Fair Isaac Corporation (NYSE:FICO) Earns Among The Best Returns In Its Industry

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Today we’ll look at Fair Isaac Corporation (NYSE:FICO) and reflect on its potential as an investment. In particular, we’ll consider its Return On Capital Employed (ROCE), as that can give us insight into how profitably the company is able to employ capital in its business.

Firstly, we’ll go over how we calculate ROCE. Second, we’ll look at its ROCE compared to similar companies. Finally, we’ll look at how its current liabilities affect its ROCE.

What is Return On Capital Employed (ROCE)?

ROCE measures the ‘return’ (pre-tax profit) a company generates from capital employed in its business. All else being equal, a better business will have a higher ROCE. Ultimately, it is a useful but imperfect metric. Author Edwin Whiting says to be careful when comparing the ROCE of different businesses, since ‘No two businesses are exactly alike.’

How Do You Calculate Return On Capital Employed?

Analysts use this formula to calculate return on capital employed:

Return on Capital Employed = Earnings Before Interest and Tax (EBIT) ÷ (Total Assets – Current Liabilities)

Or for Fair Isaac:

0.25 = US$221m ÷ (US$1.3b – US$437m) (Based on the trailing twelve months to March 2019.)

So, Fair Isaac has an ROCE of 25%.

Check out our latest analysis for Fair Isaac

Is Fair Isaac’s ROCE Good?

When making comparisons between similar businesses, investors may find ROCE useful. Using our data, we find that Fair Isaac’s ROCE is meaningfully better than the 9.5% average in the Software industry. We would consider this a positive, as it suggests it is using capital more effectively than other similar companies. Setting aside the comparison to its industry for a moment, Fair Isaac’s ROCE in absolute terms currently looks quite high.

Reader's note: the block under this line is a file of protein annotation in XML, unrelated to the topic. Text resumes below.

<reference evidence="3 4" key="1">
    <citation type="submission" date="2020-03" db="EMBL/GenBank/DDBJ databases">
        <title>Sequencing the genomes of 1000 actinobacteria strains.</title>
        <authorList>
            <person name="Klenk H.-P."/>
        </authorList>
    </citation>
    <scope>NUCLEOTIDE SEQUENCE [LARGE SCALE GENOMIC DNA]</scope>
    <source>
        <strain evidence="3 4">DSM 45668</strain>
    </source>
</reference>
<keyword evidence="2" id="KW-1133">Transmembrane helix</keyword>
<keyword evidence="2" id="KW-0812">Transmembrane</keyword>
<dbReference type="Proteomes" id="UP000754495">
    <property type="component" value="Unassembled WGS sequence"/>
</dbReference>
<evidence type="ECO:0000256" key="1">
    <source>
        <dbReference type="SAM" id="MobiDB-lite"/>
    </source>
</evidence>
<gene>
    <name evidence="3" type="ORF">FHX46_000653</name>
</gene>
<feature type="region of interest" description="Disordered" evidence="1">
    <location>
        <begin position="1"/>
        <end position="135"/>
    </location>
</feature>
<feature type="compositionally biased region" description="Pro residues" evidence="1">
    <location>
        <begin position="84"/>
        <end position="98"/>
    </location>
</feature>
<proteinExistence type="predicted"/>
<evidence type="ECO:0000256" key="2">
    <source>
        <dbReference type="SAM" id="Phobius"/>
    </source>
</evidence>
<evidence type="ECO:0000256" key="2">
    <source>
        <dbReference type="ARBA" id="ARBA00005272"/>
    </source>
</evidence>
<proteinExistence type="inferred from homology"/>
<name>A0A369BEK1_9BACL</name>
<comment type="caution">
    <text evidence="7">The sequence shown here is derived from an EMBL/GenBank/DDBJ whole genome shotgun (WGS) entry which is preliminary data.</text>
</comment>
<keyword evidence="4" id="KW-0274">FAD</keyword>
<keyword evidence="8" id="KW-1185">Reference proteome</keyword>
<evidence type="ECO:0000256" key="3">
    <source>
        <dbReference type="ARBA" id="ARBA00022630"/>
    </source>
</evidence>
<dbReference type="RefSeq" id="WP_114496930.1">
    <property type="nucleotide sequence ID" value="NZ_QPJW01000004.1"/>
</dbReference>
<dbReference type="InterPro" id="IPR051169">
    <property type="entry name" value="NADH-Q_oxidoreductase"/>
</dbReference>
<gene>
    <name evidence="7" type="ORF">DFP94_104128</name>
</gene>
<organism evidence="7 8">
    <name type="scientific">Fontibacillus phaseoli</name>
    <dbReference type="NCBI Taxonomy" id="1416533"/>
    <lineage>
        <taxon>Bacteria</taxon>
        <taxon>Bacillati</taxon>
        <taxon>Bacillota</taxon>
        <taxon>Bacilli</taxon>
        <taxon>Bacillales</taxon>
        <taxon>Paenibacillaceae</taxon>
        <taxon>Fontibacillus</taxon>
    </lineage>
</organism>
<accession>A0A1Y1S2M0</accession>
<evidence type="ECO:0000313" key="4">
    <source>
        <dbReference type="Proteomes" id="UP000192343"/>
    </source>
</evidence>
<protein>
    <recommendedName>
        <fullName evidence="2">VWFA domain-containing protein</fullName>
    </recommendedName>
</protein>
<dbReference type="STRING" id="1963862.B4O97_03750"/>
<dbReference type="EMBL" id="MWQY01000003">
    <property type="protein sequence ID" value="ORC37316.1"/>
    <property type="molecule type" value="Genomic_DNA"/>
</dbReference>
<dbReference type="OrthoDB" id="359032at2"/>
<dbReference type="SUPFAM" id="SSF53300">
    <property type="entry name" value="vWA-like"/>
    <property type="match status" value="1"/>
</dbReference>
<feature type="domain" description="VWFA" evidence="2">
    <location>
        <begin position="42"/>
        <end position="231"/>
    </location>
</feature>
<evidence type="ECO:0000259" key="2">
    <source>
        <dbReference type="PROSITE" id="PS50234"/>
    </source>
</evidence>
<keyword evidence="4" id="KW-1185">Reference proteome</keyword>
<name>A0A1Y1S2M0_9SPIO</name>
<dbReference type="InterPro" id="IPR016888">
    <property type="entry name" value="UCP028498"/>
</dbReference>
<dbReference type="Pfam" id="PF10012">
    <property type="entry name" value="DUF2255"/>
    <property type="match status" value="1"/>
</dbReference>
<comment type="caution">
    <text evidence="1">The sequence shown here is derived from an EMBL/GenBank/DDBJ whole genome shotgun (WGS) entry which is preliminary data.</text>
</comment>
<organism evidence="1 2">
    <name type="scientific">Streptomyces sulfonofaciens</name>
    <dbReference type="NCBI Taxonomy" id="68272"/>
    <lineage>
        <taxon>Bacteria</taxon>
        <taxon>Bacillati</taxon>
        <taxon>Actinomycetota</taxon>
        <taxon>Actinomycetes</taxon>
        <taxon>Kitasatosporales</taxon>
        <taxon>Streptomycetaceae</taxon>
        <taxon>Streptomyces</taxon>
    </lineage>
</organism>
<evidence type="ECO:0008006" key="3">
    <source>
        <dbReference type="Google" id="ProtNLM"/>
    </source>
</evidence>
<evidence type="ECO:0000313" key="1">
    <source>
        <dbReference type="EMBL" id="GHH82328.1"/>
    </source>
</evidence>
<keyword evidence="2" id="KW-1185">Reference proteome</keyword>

In our analysis, Fair Isaac’s ROCE appears to be 25%, compared to 3 years ago, when its ROCE was 17%. This makes us wonder if the company is improving.

NYSE:FICO Past Revenue and Net Income, July 12th 2019
NYSE:FICO Past Revenue and Net Income, July 12th 2019

When considering this metric, keep in mind that it is backwards looking, and not necessarily predictive. ROCE can be misleading for companies in cyclical industries, with returns looking impressive during the boom times, but very weak during the busts. This is because ROCE only looks at one year, instead of considering returns across a whole cycle. Since the future is so important for investors, you should check out our free report on analyst forecasts for Fair Isaac.

How Fair Isaac’s Current Liabilities Impact Its ROCE

Short term (or current) liabilities, are things like supplier invoices, overdrafts, or tax bills that need to be paid within 12 months. The ROCE equation subtracts current liabilities from capital employed, so a company with a lot of current liabilities appears to have less capital employed, and a higher ROCE than otherwise. To counter this, investors can check if a company has high current liabilities relative to total assets.

Fair Isaac has total liabilities of US$437m and total assets of US$1.3b. As a result, its current liabilities are equal to approximately 33% of its total assets. Fair Isaac’s ROCE is boosted somewhat by its middling amount of current liabilities.

Our Take On Fair Isaac’s ROCE

Even so, it has a great ROCE, and could be an attractive prospect for further research. Fair Isaac shapes up well under this analysis, but it is far from the only business delivering excellent numbers . You might also want to check this free collection of companies delivering excellent earnings growth.

If you like to buy stocks alongside management, then you might just love this free list of companies. (Hint: insiders have been buying them).

We aim to bring you long-term focused research analysis driven by fundamental data. Note that our analysis may not factor in the latest price-sensitive company announcements or qualitative material.

If you spot an error that warrants correction, please contact the editor at editorial-team@simplywallst.com. This article by Simply Wall St is general in nature. It does not constitute a recommendation to buy or sell any stock, and does not take account of your objectives, or your financial situation. Simply Wall St has no position in the stocks mentioned. Thank you for reading.